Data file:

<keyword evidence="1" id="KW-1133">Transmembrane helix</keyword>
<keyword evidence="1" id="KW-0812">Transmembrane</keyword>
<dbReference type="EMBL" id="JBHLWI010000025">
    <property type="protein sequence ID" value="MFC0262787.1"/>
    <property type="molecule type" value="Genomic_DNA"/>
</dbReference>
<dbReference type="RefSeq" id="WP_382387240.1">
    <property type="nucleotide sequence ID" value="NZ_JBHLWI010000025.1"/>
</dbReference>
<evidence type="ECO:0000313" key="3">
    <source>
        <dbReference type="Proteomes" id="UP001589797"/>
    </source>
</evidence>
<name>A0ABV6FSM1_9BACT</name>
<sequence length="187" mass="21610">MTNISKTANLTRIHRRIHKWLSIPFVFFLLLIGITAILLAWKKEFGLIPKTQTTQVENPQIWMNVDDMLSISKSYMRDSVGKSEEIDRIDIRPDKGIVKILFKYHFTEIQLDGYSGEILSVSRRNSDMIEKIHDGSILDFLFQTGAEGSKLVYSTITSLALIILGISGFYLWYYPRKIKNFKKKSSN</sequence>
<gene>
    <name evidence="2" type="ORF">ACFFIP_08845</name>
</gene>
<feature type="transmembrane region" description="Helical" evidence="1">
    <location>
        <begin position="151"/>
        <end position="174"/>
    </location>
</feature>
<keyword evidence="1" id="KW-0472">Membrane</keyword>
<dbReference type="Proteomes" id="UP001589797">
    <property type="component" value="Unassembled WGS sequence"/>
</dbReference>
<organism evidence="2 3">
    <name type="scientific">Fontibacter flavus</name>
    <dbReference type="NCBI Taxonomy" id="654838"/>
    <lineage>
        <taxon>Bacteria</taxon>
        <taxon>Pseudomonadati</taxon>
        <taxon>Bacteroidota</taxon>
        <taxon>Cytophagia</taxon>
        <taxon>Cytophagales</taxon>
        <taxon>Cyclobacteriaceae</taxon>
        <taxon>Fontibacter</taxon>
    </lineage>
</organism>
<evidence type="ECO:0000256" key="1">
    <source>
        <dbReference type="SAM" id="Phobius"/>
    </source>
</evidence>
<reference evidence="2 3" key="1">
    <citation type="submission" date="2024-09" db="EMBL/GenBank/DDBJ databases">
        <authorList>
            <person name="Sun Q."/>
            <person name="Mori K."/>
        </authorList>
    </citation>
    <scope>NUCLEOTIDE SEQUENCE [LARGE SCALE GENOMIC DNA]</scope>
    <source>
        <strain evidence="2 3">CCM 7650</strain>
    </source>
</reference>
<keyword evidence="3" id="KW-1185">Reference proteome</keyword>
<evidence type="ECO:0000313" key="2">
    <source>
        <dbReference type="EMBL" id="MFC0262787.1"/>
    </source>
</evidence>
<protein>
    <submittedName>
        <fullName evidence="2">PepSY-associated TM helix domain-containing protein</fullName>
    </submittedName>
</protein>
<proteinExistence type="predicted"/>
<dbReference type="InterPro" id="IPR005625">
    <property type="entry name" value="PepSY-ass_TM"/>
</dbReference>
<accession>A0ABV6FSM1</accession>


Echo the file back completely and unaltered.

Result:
<keyword evidence="1" id="KW-1133">Transmembrane helix</keyword>
<keyword evidence="1" id="KW-0812">Transmembrane</keyword>
<dbReference type="EMBL" id="JBHLWI010000025">
    <property type="protein sequence ID" value="MFC0262787.1"/>
    <property type="molecule type" value="Genomic_DNA"/>
</dbReference>
<dbReference type="RefSeq" id="WP_382387240.1">
    <property type="nucleotide sequence ID" value="NZ_JBHLWI010000025.1"/>
</dbReference>
<evidence type="ECO:0000313" key="3">
    <source>
        <dbReference type="Proteomes" id="UP001589797"/>
    </source>
</evidence>
<name>A0ABV6FSM1_9BACT</name>
<sequence length="187" mass="21610">MTNISKTANLTRIHRRIHKWLSIPFVFFLLLIGITAILLAWKKEFGLIPKTQTTQVENPQIWMNVDDMLSISKSYMRDSVGKSEEIDRIDIRPDKGIVKILFKYHFTEIQLDGYSGEILSVSRRNSDMIEKIHDGSILDFLFQTGAEGSKLVYSTITSLALIILGISGFYLWYYPRKIKNFKKKSSN</sequence>
<gene>
    <name evidence="2" type="ORF">ACFFIP_08845</name>
</gene>
<feature type="transmembrane region" description="Helical" evidence="1">
    <location>
        <begin position="151"/>
        <end position="174"/>
    </location>
</feature>
<keyword evidence="1" id="KW-0472">Membrane</keyword>
<dbReference type="Proteomes" id="UP001589797">
    <property type="component" value="Unassembled WGS sequence"/>
</dbReference>
<organism evidence="2 3">
    <name type="scientific">Fontibacter flavus</name>
    <dbReference type="NCBI Taxonomy" id="654838"/>
    <lineage>
        <taxon>Bacteria</taxon>
        <taxon>Pseudomonadati</taxon>
        <taxon>Bacteroidota</taxon>
        <taxon>Cytophagia</taxon>
        <taxon>Cytophagales</taxon>
        <taxon>Cyclobacteriaceae</taxon>
        <taxon>Fontibacter</taxon>
    </lineage>
</organism>
<evidence type="ECO:0000256" key="1">
    <source>
        <dbReference type="SAM" id="Phobius"/>
    </source>
</evidence>
<reference evidence="2 3" key="1">
    <citation type="submission" date="2024-09" db="EMBL/GenBank/DDBJ databases">
        <authorList>
            <person name="Sun Q."/>
            <person name="Mori K."/>
        </authorList>
    </citation>
    <scope>NUCLEOTIDE SEQUENCE [LARGE SCALE GENOMIC DNA]</scope>
    <source>
        <strain evidence="2 3">CCM 7650</strain>
    </source>
</reference>
<keyword evidence="3" id="KW-1185">Reference proteome</keyword>
<evidence type="ECO:0000313" key="2">
    <source>
        <dbReference type="EMBL" id="MFC0262787.1"/>
    </source>
</evidence>
<protein>
    <submittedName>
        <fullName evidence="2">PepSY-associated TM helix domain-containing protein</fullName>
    </submittedName>
</protein>
<proteinExistence type="predicted"/>
<dbReference type="InterPro" id="IPR005625">
    <property type="entry name" value="PepSY-ass_TM"/>
</dbReference>
<accession>A0ABV6FSM1</accession>